Holidays were Matt’s thing. Before having a child of our own, I mostly drank through the holiday season to combat the loneliness and emptiness I felt. After him, all that changed. He had a way of making every day special, but he cranked up the holiday cheer with childlike enthusiasm. The thing about being an old mom is that, by the time fate decides to hand you a baby at age 31 when you had no plans of ever having one, your friends all have teenagers. I was vehemently against the elf on the shelf. One of my friends with an older daughter had one shipped to our house and our lives at Christmas time were never the same. He squealed when he opened the box, and he thought of all kinds of crazy things for Quinn’s elf, Snowflake, to do. For him, it was just more Christmas magic, and he couldn’t get enough of it.
When we packed to move, I swear I packed Snowflake and all of her accessories that Matt bought over the years to make her laugh. When I unpacked, she was nowhere to be found. I thought maybe she would forget. She did not. I tried my best to divert her attention away from the elf, citing covid as a possible cause for her absence. She wasn’t buying it. I was rushing through Target one day and and grabbed a back up elf in case Snowflake was gone for good. New Elf rode around in the trunk of my car for a month.
This morning, I found my sweet little 7 year old frantically scribbling a letter to Snowflake, her long lost elf. She carefully placed it in the Christmas tree. When I read her note to Snowflake, my heart broke into a million more pieces.
It read, in part:
I hope you can come this year. I haven’t seen you in two years.
I broke down. Ugly crying isn’t something that happens very often around here, but I had to compose myself just to get out the door for work.
I survived last year, but barely. Matt died in August and the rest of the year was basically a blur. We spent Christmas and New Years in Europe and I used that as my excuse not to celebrate holidays traditionally at home when, in reality, I couldn’t stomach the thought of doing all the things I did with Matt without him.
Everything feels different. His presence is missed in ways I never even thought of when we knew he was slowly losing his battle with cancer. All the magic I felt at the holidays died with him.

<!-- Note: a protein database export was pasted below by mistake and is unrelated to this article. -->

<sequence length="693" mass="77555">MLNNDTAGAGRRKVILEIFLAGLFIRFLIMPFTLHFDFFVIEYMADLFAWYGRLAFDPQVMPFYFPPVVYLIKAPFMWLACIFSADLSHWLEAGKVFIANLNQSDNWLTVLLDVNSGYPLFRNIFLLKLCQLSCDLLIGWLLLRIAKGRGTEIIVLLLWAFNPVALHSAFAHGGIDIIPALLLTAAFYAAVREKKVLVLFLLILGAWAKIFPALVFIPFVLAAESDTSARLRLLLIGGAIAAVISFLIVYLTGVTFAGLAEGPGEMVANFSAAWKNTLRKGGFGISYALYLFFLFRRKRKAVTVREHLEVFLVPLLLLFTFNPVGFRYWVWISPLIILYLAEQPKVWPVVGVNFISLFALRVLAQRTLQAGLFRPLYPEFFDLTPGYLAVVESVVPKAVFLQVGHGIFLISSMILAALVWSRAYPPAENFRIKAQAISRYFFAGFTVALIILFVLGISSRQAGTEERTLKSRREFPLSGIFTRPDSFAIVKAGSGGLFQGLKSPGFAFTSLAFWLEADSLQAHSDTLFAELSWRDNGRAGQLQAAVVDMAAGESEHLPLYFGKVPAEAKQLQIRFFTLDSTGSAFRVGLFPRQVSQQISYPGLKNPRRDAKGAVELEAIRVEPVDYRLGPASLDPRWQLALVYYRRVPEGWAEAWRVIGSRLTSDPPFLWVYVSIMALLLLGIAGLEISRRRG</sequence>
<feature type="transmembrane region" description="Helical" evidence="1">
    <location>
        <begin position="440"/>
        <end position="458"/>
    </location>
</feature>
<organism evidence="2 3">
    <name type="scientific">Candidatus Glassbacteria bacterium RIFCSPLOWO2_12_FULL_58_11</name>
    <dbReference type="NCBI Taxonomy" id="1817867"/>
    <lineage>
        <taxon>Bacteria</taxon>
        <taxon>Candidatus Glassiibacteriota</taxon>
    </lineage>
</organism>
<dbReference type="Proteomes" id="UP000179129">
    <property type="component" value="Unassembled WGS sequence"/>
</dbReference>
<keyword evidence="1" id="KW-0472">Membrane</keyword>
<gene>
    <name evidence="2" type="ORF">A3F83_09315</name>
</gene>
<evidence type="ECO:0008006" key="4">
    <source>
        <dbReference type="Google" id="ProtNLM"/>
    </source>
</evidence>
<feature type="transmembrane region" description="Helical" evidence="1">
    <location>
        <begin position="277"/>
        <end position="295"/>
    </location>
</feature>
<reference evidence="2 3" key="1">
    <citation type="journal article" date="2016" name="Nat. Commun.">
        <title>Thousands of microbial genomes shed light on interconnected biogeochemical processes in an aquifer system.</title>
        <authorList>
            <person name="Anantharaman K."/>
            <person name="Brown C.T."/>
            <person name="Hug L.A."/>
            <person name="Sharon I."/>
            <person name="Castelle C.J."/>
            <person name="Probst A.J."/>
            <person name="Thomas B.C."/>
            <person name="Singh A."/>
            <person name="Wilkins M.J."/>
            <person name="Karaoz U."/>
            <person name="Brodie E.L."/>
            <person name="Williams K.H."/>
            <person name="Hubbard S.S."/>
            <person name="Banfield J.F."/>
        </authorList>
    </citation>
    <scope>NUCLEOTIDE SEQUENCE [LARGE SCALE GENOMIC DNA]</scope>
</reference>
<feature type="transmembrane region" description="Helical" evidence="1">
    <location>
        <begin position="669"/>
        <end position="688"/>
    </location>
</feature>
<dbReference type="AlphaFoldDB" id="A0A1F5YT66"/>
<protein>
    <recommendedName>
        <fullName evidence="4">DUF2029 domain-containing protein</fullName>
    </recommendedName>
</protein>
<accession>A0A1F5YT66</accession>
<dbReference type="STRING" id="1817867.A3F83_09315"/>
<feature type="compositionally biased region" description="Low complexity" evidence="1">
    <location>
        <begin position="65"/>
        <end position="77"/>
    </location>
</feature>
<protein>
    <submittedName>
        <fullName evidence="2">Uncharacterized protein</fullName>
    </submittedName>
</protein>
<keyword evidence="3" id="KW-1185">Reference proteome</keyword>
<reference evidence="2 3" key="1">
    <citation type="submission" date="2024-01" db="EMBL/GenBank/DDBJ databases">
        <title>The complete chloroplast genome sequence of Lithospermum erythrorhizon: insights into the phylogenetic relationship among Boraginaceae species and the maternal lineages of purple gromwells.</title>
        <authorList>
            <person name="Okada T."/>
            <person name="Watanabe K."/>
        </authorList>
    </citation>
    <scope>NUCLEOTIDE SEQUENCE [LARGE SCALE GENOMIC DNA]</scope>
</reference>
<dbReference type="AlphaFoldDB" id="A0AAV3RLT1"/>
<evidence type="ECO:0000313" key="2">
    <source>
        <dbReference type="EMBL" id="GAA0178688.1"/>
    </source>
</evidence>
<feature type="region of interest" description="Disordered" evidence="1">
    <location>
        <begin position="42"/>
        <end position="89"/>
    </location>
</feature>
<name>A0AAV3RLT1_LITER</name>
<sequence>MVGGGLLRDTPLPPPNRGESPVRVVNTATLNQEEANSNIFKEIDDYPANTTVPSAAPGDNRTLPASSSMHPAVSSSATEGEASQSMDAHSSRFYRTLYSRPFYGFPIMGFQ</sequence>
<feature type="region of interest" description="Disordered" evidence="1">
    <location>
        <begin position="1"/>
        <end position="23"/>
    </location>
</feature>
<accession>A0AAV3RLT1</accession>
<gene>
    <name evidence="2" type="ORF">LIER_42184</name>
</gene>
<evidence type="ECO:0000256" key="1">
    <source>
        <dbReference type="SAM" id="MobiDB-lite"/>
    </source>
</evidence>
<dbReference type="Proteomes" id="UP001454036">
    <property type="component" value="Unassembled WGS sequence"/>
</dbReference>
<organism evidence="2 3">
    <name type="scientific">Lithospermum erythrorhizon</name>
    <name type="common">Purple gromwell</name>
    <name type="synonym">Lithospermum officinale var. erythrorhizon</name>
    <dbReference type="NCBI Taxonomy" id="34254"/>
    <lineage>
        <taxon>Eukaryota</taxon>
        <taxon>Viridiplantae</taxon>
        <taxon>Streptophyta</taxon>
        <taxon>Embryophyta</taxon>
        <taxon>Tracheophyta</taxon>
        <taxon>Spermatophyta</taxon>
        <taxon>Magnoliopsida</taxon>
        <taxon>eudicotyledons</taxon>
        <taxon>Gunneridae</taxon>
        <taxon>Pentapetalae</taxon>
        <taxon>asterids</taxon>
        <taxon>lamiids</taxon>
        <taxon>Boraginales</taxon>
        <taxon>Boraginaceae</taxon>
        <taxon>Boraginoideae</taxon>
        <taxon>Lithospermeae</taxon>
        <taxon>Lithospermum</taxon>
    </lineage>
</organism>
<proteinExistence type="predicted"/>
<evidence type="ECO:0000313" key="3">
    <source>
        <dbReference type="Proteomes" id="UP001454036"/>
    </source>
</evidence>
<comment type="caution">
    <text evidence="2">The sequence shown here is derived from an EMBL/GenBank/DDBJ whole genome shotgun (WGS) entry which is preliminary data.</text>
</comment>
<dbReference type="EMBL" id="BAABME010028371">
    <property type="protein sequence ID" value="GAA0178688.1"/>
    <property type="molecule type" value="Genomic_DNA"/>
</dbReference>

After I took her to school I came back to the house to break New Elf out of the trunk. Imagine my surprise when I realized that, in my haste that day at Target, I bought the wrong elf. This one is a boy. Snowflake was white and a girl, complete with earrings. New elf is male and black. I panicked momentarily then came up with a plan that will probably solidify all my child’s angst in future therapy sessions when she figures out what I did. Then I did the only thing I knew to do- I lied. Call it Christmas magic if that makes you feel warm and fuzzy inside.
I decided that telling her Snowflake is in heaven with daddy was a good story, because I honestly do not know where Snowflake ran off to. She may very well be in the company of our favorite inappropriate British hooligan angel.
When she got home from school, Cocoa had wrapped our Christmas tree in COVID’s favorite hoarding purchase. She read the note and laughed hysterically, just like she would when Matt was alive to think of new ways for Snowflake to destroy our house.
For Thanksgiving, I couldn’t handle my own feelings about being around family or being home alone. We ran to the beach and had a non traditional Thanksgiving in the sand.
Grief is a complicated process. Fight or flight kicks in and, if given the opportunity, I run every time. It’s easier to be a good mom when I don’t have to sit through the hard days wondering “what if”. I’m lucky to be surrounded by people who not only understand that, but meet me where I’m at and love us anyway.
Christmas will never be the same without him, but there is joy. The excitement of a child at Christmas overshadows the grief I feel for the loss of our normal. I’m terrified for new beginnings and for what the future holds for us, but I’m making decisions and relying on good old fashioned hope and faith that the people around us will not hurt us. Our circle is small, but it is mighty.
I met someone. And he’s good and genuine and kind and understands that sometimes, I run when I’m scared. He meets me where I am and, instead of getting scared of grief and the widowhood and a fatherless child and everything that comes along with that, he goes at my pace. It’s new. It’s fun. It’s exciting. It’s also terrifying and makes me feel things that I’m scared to feel again. PTSD is real after the death of my beloved and after being the victim of narcissistic rage and abuse. Slow and steady keeps me from bolting. Forehead kisses don’t hurt.
I don’t know what 2021 holds for us. I don’t even know what the rest of the week is going to look like, or even tomorrow. But I know that we are loved and we are held and that people are standing in the gap for us.
Starting over is scary. Opening up when I’ve been devastated by the death of someone so precious to me and the horribly abusive relationship I found myself in shortly after is enough to make me run forever and never look back. But, just like the hope she had that her elf would come back, I have hope that I can put back the pieces of my life and not spend the rest of it alone out of fear of being broken again.
I have no plans of running away for Christmas. We’re going to make the most of it and hopefully we’ll be surrounded by love and light, just like Matt would’ve wanted for us. I want to run toward our future, not away from it. I’m hoping that we see a little Christmas magic this year, with a little help from our earthly and heavenly elves.